Verdict reached in Amanda Knox case

Amanda Knox was convicted Friday of killing her roommate. (AP photo)

December 4, 2009 6:09:07 PM PST
American college student Amanda Knox was found guilty of murdering her British roommate and sentenced to 26 years in prison early Saturday after a year-long trial that gripped Italy and drew intense media attention. Her Italian ex-boyfriend Raffaele Sollecito was also convicted and sentenced to 25 years. They were also found guilty of sexual assault in the 2007 murder of Meredith Kercher, a 21-year-old student from England.

Knox burst into tears and murmured, "No, no," after the judge read the verdict shortly after midnight following some 13 hours of deliberations. She then hugged one of her lawyers.

Minutes later, the 22-year-old Knox, who is from Seattle, and the 25-year-old Sollecito were put in police vans with sirens blaring and driven back to jail.

Prosecutors had sought life imprisonment, Italy's stiffest sentence. Courts can give less severe punishment than what prosecutors demand.

The American's father, Curt Knox, asked if he would fight on for his daughter, replied, with tears in his eyes: "Hell, yes."

"This is just wrong," her stepmother, Cassandra Knox, said, turning around immediately after hearing the verdict. Her family had insisted she was innocent and a victim of character assassination.

One of Knox's attorneys, Luciano Ghirga, was asked if she was distraught. "Yes, I challenge anyone not to be," he replied.

Kercher family lawyer Francesco Maresca called the verdict and sentence "satisfactory," but he acknowledged: "There is deep suffering on all sides."

A group of local youths who gathered outside the courthouse shouted insults and "assassin!" at the Knox family as they walked in to hear the verdict.

Throughout the trial, prosecutors depicted Knox as a promiscuous and manipulative she-devil whose personality clashed with her roommate's. They say Knox had grown to hate Kercher.

The most intimate details of Knox's life were examined, from her lax hygiene -- allegedly a point of contention with Kercher -- to her sex life, even including a sex toy.

Kercher's body was found in a pool of blood with her throat slit on Nov. 2, 2007, in the bedroom of the house she shared with Knox while the two were studying in the medieval town of Perugia in Italy's central Umbria region. Prosecutors said the Leeds University student was murdered the previous night.

In Seattle, relatives and friends clasped hands as they watched the verdict on TV. "Oh God, no," her uncle, Mick Huff, cried when it was announced.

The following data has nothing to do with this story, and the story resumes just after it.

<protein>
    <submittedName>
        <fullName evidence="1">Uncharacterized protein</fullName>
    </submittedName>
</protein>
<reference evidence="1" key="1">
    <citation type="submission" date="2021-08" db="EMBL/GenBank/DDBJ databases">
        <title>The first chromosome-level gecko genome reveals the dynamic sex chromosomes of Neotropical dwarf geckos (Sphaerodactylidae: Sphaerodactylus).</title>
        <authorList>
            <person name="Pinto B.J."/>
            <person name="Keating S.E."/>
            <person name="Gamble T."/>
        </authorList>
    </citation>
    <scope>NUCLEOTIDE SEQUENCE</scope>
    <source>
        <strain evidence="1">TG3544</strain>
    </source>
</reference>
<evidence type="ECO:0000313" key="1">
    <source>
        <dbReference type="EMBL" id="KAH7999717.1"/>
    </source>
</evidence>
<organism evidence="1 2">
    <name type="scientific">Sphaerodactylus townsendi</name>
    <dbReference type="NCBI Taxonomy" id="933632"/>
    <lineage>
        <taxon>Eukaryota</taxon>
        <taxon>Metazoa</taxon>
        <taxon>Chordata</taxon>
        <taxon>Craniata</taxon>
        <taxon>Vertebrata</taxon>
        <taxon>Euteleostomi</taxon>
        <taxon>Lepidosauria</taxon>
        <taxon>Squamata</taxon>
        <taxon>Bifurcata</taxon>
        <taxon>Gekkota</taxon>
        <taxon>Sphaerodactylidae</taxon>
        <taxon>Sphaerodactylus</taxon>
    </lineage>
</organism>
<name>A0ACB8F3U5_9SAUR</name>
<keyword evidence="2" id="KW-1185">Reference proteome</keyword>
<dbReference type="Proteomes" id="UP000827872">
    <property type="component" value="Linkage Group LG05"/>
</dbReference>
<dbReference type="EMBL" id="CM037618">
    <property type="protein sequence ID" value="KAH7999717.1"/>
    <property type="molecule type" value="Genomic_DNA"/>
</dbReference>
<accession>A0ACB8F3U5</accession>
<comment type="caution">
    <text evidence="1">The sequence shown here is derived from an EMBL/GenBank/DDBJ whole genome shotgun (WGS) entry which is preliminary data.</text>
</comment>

Other friends buried their faces in their hands and shook their heads.

"They didn't listen to the facts of the case," said Elisabeth Huff, Knox' grandmother. "All they did was listen to the media's lies."

Madison Paxton, Knox's friend from the University of Washington, said: "They're convicting a made-up person ... "They they're convicting 'foxy Knoxy.' That's not Amanda."

Prosecutors argued that on the night of the murder, Knox and Sollecito met at the apartment where Kercher and Knox lived. They say a fourth person was there, Rudy Hermann Guede, an Ivory Coast citizen who has been convicted in the murder and sentenced to 30 years in prison. Guede, who is appealing his conviction, says he was in the house the night of the murder but did not kill Kercher.

The prosecution says Knox and Kercher started arguing, and that Knox joined the two men in brutally attacking and sexually assaulting the Briton under "the fumes of drugs and possibly alcohol."

Knox said Kercher was a friend whose slaying shocked and saddened her.

Defense lawyers described the American, who made the dean's list at the University of Washington, as a smart and cheerful woman, at one point even comparing her to film character Amelie, the innocent and dreamy girl in the 2001 French movie of the same title.

That is the film Knox and Sollecito said they were watching at his home on the night of the murder, where they say they smoked marijuana and had sex. Knox said she went home the next morning to find the door to the house open and Kercher dead.

The prosecution said a 6 1/2-inch knife authorities found at Sollecito's house had Kercher's DNA on the blade and Knox's on the handle. Defense lawyers said the knife was too big to match Kercher's wounds and the amount of DNA collected was too small to determine with certainty whose it was.

The defense maintained there was not enough evidence for a conviction and no clear motive.

However, prosecutor Manuela Comodi said violent crimes can lack a motive. "We live at a time where violence is purposeless," she told the jury.

Knox gave contradictory versions of the night of the slaying, saying at one point she was home and had to cover her ears to block out Kercher's screams and accusing a Congolese man of the killing. The man, Patrick Diya Lumumba, owns a pub in Perugia where Knox worked. He was jailed briefly but was later cleared and is seeking defamation damages from Knox.

Knox later contended that police pressure led her to initially accuse an innocent man.


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